The review of the Greek in first verse above helps us understand these matters.   In it the word “discerning” is the Greek word diakrisis, which is not so much a judgmental word as it is a word meaning “distinguishing” or “categorizing.” However, once such a categorization is correctly made of something being either beneficial or harmful -- being from God or the Devil -- the judgement of its spiritual worth by the Christian will quickly follow. 

For instance, one time I determined as an entomology student in college that a spider I found  in the woods was very poisonous, so my plan to hold it for closer study was  rapidly rejected. 

Praise the Lord!, for like the police search dogs that can find a living soul buried deep within a mountain of hurricane rubble, Christians by the Grace of God can discern His truths and spiritual blessings within the most difficult of circumstances, and can thus avoid all the lurking “spider bites” of the Devil.   Pray to God right now for more spiritual discernment!

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#5 Painful Blessings

After they had been severely flogged, they were thrown into prison, and the jailer was commanded to guard them carefully.  When he received these orders, he put them in the inner cell and fastened their feet in the stocks.  About midnight Paul and Silas were praying and singing hymns to God, and the other prisoners were listening to them.   
 Acts 16:23-25 NIV

Dear friend of Christ, listen carefully.  All things work together for the best, even times of pain and tears (read Romans 8:28!).  Even in deep suffering there is a blessed fellowship:  a uniting of hearts with Jesus and other Christians facing the Devil’s onslaughts in this cruel world.   Paul and Silas knew that.

This devotional is written to help you experience more fully this difficult but joyous truth.

I ask you now to recall in your mind the most difficult and painful time to your life --- perhaps you are dwelling in that dark period even now.

I do not know what trial of the body, mind, and/or spirit you are recalling, but let me teach you how to find great joy and a blessed unity with Christ even from its bitter taste!

You see, your problem, your suffering, is like the suffering Jesus himself voluntarily accepted for YOU when he came to earth in human flesh.  (Thank you, Jesus!)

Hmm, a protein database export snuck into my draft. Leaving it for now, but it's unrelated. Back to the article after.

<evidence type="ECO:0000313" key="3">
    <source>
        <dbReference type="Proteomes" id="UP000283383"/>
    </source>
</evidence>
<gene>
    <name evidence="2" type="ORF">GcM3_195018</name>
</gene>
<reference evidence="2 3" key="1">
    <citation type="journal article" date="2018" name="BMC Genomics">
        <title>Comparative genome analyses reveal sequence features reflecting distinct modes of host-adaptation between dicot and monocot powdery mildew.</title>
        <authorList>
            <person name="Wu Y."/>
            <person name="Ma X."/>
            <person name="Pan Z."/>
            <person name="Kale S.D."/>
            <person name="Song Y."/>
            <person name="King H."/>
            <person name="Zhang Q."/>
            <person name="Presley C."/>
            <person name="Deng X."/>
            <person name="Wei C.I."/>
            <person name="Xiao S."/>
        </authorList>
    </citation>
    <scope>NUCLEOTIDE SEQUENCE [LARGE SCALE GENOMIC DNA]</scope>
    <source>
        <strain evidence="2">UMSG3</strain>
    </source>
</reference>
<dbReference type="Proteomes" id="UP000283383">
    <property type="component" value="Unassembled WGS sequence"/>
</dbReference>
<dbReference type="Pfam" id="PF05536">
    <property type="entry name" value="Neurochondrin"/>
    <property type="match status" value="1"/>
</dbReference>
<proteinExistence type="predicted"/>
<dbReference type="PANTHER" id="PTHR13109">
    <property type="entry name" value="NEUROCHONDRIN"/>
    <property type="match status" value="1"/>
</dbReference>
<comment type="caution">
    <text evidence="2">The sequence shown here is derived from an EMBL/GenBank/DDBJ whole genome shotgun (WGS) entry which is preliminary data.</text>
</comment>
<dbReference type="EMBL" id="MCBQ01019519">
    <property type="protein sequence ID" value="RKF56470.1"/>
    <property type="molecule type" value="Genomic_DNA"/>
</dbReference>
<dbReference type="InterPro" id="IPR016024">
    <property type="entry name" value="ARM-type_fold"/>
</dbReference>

Are you ill-treated and unjustly abused by your enemies?  So was Jesus, even more so.  Are you living in difficult circumstances?  Well, so did he, even more so.  Have you come in good intentions, leaving behind unfathomable comforts, power, and peace,  only to be spurned by those you came to help?  Are you hated without cause, slandered, beaten, condemned to death by unjust courts?  Have you been stripped in public and spat upon?  Have you been literally so bruised and paralyzed you cannot think clearly, breathe without pain,  or move your limbs?  Are you dying at the hands of cruel men, tortured and abandoned by your closest friends?  Well, Jesus suffered all this to the maximum -– voluntarily, out of love -- to rescue sinful you and me forever.

Dear Heavenly Father, may I never weep for what I suffer in this life, without more deeply weeping for what your Son suffered for me!!

So, let us all gladly take up our crosses each day, enduring patiently for a season, perhaps until death, our times of suffering.  Let us realize that until we are delivered by God from the burdens of such sad times (as we most surely will be delivered!) they will be a path to a more intimate fellowship with and ever-growing appreciation of the Sacrificial Lamb of God, our eternal King of Kings, Jesus.

That I may know him, and the power of his resurrection, and the fellowship of his sufferings, being made conformable unto his death. 
 Philippians 3:10
  KJV